Susanna Merritt is 11 years old when she hears talk of yet another war. The youngest daughter in a family of "late loyalists" living in the Niagara region of Upper Canada, Susanna knows too well the heartache war can bring. Throughout her childhood she has heard her parents' terrifying stories about the American Revolution, not to mention their English servant's tales of the Napoleonic wars. Unlike her older brother, Hamilton, Susanna has no wish to exchange the dull simplicity of life on the Merritt farm (near what is now St. Catharines, Ontario) for the excitement of a military campaign against her parents' former homeland.
In Whispers of War, an intelligently written novel intended for middle readers, Kit Pearson creates a compelling and convincing portrait of a young girl caught up in Britain's prolonged feud with France as it came to be played out in North America. Not only does the War of 1812 disrupt Susanna's schooling, but it results in the temporary loss of her best friend and divides loyalties in her own family. Yet the confusion of warfare also opens unexpected doors. Susanna befriends the young ward of Isaac Brock, the famous British general, and in the novel's pivotal scene, she helps buckle on his sword before the Battle of Queenston Heights.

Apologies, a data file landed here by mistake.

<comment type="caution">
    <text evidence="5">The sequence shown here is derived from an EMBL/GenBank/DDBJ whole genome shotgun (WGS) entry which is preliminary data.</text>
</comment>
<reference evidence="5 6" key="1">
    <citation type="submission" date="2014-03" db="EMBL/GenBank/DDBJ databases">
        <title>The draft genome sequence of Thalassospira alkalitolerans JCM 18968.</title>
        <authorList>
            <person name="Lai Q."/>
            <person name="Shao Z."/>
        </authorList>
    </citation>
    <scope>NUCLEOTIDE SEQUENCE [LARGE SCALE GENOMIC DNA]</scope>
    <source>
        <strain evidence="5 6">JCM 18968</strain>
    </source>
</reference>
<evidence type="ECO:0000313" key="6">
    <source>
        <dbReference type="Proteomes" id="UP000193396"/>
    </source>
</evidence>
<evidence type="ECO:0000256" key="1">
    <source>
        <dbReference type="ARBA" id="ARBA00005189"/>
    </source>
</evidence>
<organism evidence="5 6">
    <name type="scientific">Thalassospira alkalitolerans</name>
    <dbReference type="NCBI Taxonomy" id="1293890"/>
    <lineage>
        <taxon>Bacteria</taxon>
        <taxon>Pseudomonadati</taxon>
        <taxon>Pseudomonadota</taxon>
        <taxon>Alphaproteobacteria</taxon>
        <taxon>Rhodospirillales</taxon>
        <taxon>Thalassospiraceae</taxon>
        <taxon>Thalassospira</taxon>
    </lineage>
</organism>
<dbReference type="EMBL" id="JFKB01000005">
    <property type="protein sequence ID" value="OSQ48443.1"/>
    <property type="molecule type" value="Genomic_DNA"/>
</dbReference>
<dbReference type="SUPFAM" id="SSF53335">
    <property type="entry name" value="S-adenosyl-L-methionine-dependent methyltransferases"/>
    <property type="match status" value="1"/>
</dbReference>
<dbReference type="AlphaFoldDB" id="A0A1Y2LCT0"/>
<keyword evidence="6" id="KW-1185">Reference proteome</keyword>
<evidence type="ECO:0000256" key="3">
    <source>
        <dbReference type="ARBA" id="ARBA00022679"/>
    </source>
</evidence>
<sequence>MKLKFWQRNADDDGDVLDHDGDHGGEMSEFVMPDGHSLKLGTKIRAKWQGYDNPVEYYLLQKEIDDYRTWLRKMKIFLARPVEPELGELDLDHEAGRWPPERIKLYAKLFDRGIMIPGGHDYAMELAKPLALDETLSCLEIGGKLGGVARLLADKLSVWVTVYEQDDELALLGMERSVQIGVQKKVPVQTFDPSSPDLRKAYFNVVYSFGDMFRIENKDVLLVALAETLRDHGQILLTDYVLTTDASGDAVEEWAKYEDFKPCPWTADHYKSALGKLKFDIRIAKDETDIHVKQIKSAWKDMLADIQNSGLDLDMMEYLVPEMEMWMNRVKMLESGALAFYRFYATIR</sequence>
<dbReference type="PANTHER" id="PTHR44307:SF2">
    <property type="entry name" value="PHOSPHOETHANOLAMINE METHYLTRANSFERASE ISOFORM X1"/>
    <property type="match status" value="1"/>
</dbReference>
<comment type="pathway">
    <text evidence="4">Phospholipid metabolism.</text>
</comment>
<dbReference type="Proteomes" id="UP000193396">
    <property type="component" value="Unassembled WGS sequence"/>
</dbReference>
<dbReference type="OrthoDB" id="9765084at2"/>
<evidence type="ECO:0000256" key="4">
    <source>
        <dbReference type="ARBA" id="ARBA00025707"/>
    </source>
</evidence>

Author of the modern Canadian classics The Sky Is Falling and The Daring Game, Pearson masterfully evokes the world of a child in the "Canada" of the early 1800s. Readers of this superb addition to Scholastic's Dear Canada series will enjoy Susanna's matter-of-fact descriptions of making ink from beet juice and preparing syllabub (a rich 19th-century dessert) under a cow. Pearson modeled her appealing heroine on her own great-great-great-grandmother, who, legend has it, really did put on General Brock's sword. (Ages 9 to 13) --Lisa Alward